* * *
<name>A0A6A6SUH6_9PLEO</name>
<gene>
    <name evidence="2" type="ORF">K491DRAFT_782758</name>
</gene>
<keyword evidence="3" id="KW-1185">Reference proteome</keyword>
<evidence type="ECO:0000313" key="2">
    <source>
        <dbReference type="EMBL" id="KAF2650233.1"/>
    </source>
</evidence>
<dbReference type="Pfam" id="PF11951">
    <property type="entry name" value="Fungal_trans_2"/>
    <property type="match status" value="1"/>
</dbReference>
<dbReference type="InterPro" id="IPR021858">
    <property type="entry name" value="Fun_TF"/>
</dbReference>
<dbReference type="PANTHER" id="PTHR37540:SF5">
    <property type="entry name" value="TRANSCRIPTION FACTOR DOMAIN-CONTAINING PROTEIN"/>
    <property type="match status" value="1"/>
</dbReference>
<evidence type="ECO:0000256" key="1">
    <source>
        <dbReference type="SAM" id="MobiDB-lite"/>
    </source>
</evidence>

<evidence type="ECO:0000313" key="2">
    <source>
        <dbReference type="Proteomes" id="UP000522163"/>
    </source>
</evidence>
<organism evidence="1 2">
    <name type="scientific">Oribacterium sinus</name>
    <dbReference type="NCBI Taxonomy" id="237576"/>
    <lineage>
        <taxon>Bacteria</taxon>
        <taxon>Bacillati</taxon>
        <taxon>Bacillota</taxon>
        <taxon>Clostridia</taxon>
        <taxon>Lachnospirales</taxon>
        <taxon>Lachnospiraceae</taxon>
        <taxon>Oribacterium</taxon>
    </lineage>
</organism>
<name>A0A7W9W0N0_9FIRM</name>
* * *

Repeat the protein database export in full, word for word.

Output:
<name>A0A6A6SUH6_9PLEO</name>
<gene>
    <name evidence="2" type="ORF">K491DRAFT_782758</name>
</gene>
<keyword evidence="3" id="KW-1185">Reference proteome</keyword>
<evidence type="ECO:0000313" key="2">
    <source>
        <dbReference type="EMBL" id="KAF2650233.1"/>
    </source>
</evidence>
<dbReference type="Pfam" id="PF11951">
    <property type="entry name" value="Fungal_trans_2"/>
    <property type="match status" value="1"/>
</dbReference>
<dbReference type="InterPro" id="IPR021858">
    <property type="entry name" value="Fun_TF"/>
</dbReference>
<dbReference type="PANTHER" id="PTHR37540:SF5">
    <property type="entry name" value="TRANSCRIPTION FACTOR DOMAIN-CONTAINING PROTEIN"/>
    <property type="match status" value="1"/>
</dbReference>
<evidence type="ECO:0000256" key="1">
    <source>
        <dbReference type="SAM" id="MobiDB-lite"/>
    </source>
</evidence>

<evidence type="ECO:0000313" key="2">
    <source>
        <dbReference type="Proteomes" id="UP000522163"/>
    </source>
</evidence>
<organism evidence="1 2">
    <name type="scientific">Oribacterium sinus</name>
    <dbReference type="NCBI Taxonomy" id="237576"/>
    <lineage>
        <taxon>Bacteria</taxon>
        <taxon>Bacillati</taxon>
        <taxon>Bacillota</taxon>
        <taxon>Clostridia</taxon>
        <taxon>Lachnospirales</taxon>
        <taxon>Lachnospiraceae</taxon>
        <taxon>Oribacterium</taxon>
    </lineage>
</organism>
<name>A0A7W9W0N0_9FIRM</name>